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PCOS Diet – How sugar affects insulin resistance & weight loss

By 14th Jul 2020Sep 3rd, 2022Lifestyle

Diet & PCOS

Diet is a very important lifestyle consideration for PCOS treatment in South Africa. In this article, we will unpack the affect that dietary sugar has on PCOS, as well as the best ways to counter this. It is also important to mention just how bad consuming sugar and sugar-containing foods (and drinks) maybe to potentially worsening PCOS symptoms and insulin resistance. It is commonly documented that women with PCOS will crave sugar and fried foods, which makes abstinence all the more challenging.


The inositols play an essential role in insulin signalling and the resultant removal of glucose from the blood stream into fat cells, muscle cells and liver cells.

When blood sugar levels are raised (hyperglycemia), glucose inhibits the intestinal absorption of inositol, increases renal excretion and reduces renal reabsorption resulting in overall loss in inositol.

In insulin resistance there is

  • decreased availability of inositols or inositol phosphoglycans (IPGs).
  • increased urinary loss of Myo-Inositol (MI) also known as Inositol Phosphoglycan –A [IPG-A]), resulting in reduced D-Chiro-Inositol (DCI which is Inositol Phosphoglycan-P [IPG-P]).

Plasma and intracellular depletion of MI/DCI or IPG metabolites is likely to worsen insulin resistance.

PCOS Diet, Inositols & Weight loss

From a dietary perspective, failure to stop sugar and sugar containing foods as well as eating high carbohydrate foods will likely exacerbate the lowering of overall Inositol phosphoglycans. This worsens physiological insulin signaling, resulting in insulin receptor resistance, raised blood insulin and raised blood glucose (as the very mechanism to remove glucose [insulin receptor and downstream signaling substrate molecules]), are now faulty. This, in a nutshell, will likely lead to weight gain and the inability to lose weight.

So how about Ketogenic diets with PCOS?

Where ketogenic /Banting style of carbohydrate avoidance is a method of glucose restriction and loss of fat mass and weight, there is a caveat with regard to the inositols. The main dietary source of inositols is cereals and grains.

Cereals and grains are a rich source of phytates/phytic acid which contain MI and also PI (phosphatidyl inositol and IP6 [Inositol 6 phosphate]). Eliminating all cereals and grains maybe disadvantageous with regard to dietary presence of inositols. Make sure to avoid processed cereals and grain products and opt for unprocessed grains and cereals in small amounts, as strict carbohydrate avoidance diet will likely be deficient in inositols.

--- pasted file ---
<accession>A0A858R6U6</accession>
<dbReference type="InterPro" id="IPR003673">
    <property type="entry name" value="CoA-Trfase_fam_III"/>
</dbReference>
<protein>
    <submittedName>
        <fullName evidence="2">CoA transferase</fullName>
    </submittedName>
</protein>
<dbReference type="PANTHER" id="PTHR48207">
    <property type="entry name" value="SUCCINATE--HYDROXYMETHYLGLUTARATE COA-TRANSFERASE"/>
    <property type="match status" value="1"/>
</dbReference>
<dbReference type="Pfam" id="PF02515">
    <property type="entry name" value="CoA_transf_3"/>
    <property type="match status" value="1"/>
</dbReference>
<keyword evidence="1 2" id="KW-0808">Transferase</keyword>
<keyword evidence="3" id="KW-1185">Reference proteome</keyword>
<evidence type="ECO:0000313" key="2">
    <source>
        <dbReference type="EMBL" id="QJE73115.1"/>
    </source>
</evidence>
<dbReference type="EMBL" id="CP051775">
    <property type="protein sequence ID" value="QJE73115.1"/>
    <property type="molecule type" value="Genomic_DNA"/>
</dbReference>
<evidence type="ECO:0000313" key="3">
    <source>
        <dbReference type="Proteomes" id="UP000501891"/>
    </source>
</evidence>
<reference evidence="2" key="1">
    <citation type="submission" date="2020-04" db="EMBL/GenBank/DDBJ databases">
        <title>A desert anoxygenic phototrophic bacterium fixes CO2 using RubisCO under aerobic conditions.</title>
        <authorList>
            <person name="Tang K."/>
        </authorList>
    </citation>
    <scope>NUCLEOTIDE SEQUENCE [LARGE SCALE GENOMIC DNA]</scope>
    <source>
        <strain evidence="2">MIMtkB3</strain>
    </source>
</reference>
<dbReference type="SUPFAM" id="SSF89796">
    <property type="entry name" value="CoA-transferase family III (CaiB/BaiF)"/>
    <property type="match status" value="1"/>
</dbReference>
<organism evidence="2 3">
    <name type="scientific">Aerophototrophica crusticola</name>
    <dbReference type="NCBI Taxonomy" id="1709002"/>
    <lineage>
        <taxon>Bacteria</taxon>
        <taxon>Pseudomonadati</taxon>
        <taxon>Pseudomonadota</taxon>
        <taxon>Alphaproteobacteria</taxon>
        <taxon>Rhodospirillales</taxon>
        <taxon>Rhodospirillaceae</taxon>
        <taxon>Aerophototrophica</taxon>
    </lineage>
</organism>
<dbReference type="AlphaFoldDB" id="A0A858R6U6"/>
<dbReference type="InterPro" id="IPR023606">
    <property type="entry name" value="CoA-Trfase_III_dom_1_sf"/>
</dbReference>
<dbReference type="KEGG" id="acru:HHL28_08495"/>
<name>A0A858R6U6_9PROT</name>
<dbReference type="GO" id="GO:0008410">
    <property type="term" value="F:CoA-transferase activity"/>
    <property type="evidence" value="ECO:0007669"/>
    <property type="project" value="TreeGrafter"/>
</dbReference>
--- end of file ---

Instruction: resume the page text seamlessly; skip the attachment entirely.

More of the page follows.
Our bodies make this stuff too

The human body is not solely dependent of dietary inositols and can manufacture inositols endogenously (on it’s own). A metabolite of glucose, glucose-6-phosphate is the starting point of inositol production as myo-inositol. However high glucose levels will increase Phospholipase D (PLD), a key enzyme for PA (phosphatidic acid) which increases nuclear IP6K1 (Inositol hexakisphosphate kinase-1) which decreases MI content.

So to sum it up… Stay off the sugar for good amounts of naturally produced inositol

Over-activation of IP6K1 by insulin stimulation, promotes IP-7 (inositol pyrophosphates) which inhibits Akt  (protein kinase B) by preventing interaction with PI3K. Inhibited Akt reduces insulin sensitivity and protein synthesis. Insulin resistance increases GSK-3 (glycogen synthase kinase 3) and mTOR (mammalian target of Rapamycin) and associated with weight gain.

Hence a high sugar diet will not only reduce exogenous Inositol (inositol supplement) intake and retention, but will also compromise endogenous production (body’s production) of Myo-Inositol.

High blood pressure, metabolic syndrome, insulin resistance and the inositols

Since high blood sugar levels evoke higher and sustained insulin release, high insulin in the presence of insulin receptor resistance will suppress conversion of MI to DCI by suppressing epimerase. Low DCI will allow insulin resistance to continue unchecked which then worsens PCOS symptoms as Metabolic Syndrome develops (high glucose, high insulin, high blood pressure, high blood fats [triglycerides], high cholesterol and increased weight [increased fat mass]). Bringing DCI back into the insulin signalling mechanism is essential to reduce insulin receptor resistance, lower blood insulin levels, help weight loss and start the recovery process.

Both IPGs (MI/DCI) work as second messengers downstream of insulin receptors.

  • Upon Insulin receptor activation MI/DCI are transported into the cell, enhancing glucose breakdown and enhancing Kreb cycle activity as well as glycogen synthesis through the  
  • PI3K and Akt pathways which block glycogen breakdown (by inhibiting GSK-3) while increasing GLUT-4 translocation and glucose uptake.